Have you thought that maybe it's just you that nobody wants to get to know better and have a drink with? Can't think why mind.

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#92 Northern Sol

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Posted 07 December 2012 - 03:40 PM

Have you thought that maybe it's just you that nobody wants to get to know better and have a drink with? Can't think why mind.


Not really.

I had friends in my team.

It's just people didn't talk to people from other teams. And some people didn't talk to people in their own team.

#93 T-Dub

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Posted 07 December 2012 - 04:28 PM

During my 2.5 years in the smoke, mid 1980s, my office mates would go for a few drinks in central London on a Friday night when work was finished at the Co-Op HQ Stratford Broadwa, long since demolished, replaced by the new shopping centre opened for the Olympics

The City pubs mainly all shut by 8pm but the West End was always thronging

I was the only one that drank bitter (bleedin' norvener) but I was necessary to navigate the Londoners around London as my 'knowledge' was better than any of the locals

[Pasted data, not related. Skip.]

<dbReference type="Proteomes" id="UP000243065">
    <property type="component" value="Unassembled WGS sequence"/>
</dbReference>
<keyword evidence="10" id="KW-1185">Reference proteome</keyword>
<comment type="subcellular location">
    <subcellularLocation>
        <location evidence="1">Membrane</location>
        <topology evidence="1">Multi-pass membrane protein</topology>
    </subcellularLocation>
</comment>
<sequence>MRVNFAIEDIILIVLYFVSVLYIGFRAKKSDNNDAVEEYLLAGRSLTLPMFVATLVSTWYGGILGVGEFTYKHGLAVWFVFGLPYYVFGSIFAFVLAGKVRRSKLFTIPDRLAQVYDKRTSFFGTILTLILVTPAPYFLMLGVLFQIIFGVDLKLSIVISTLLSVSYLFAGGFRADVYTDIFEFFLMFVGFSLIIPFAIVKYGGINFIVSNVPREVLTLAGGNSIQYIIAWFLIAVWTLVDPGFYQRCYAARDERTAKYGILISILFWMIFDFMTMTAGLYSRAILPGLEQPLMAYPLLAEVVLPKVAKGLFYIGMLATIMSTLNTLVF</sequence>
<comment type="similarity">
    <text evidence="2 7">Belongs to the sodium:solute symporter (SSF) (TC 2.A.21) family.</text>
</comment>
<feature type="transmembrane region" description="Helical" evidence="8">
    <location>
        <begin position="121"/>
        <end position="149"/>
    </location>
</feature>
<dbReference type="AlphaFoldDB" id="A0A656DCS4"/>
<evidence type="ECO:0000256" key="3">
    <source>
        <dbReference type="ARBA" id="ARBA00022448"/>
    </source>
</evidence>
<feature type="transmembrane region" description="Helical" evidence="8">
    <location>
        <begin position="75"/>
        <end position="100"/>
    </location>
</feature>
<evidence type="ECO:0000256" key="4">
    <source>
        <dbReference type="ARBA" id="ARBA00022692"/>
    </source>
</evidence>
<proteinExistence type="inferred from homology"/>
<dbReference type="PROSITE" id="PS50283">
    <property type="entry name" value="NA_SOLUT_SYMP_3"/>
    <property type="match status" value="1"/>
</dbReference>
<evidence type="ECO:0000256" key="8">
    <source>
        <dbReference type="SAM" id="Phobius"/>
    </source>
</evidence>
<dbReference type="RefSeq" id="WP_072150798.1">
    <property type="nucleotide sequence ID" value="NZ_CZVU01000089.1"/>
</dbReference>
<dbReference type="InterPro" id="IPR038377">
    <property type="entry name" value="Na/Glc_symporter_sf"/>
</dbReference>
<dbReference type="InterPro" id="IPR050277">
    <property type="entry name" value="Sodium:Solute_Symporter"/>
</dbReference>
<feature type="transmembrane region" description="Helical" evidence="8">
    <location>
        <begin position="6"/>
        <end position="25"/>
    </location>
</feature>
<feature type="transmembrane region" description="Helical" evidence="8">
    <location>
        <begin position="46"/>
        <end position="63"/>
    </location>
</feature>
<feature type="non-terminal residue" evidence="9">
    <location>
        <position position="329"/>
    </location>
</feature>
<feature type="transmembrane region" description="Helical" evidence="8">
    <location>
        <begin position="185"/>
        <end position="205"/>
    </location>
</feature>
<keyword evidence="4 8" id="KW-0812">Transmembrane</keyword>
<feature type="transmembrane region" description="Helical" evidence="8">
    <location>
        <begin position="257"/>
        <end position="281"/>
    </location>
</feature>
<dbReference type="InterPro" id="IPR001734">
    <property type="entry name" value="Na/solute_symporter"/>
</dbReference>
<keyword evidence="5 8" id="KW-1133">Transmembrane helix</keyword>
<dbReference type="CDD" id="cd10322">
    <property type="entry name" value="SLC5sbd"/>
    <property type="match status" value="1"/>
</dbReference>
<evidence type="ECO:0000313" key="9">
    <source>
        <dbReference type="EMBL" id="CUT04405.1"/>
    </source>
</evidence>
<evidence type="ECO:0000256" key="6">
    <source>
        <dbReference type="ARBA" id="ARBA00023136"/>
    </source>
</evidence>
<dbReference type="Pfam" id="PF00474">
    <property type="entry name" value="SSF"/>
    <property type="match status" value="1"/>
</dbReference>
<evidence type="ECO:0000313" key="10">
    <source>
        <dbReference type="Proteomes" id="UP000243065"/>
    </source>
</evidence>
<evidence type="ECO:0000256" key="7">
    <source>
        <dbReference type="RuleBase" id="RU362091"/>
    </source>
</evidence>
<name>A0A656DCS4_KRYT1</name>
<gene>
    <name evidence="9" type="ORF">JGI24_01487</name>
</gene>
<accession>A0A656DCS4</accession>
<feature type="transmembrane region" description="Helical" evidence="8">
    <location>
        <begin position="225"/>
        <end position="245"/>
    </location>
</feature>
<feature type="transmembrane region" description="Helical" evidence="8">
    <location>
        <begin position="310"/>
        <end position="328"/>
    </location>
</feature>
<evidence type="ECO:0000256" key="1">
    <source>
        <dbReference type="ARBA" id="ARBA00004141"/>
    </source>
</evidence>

My concession was to seek out Sam Smiths pubs

#94 gingerjon

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Posted 07 December 2012 - 04:31 PM

My concession was to seek out Sam Smiths pubs


Five within 1/2 a mile of where I'm sitting.

Good times.
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#95 Futtocks

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Posted 07 December 2012 - 04:50 PM

The City pubs mainly all shut by 8pm but the West End was always thronging


A bit too thronging sometimes, at least 'til the theatre crowds had to leave for their shows.

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#96 Johnoco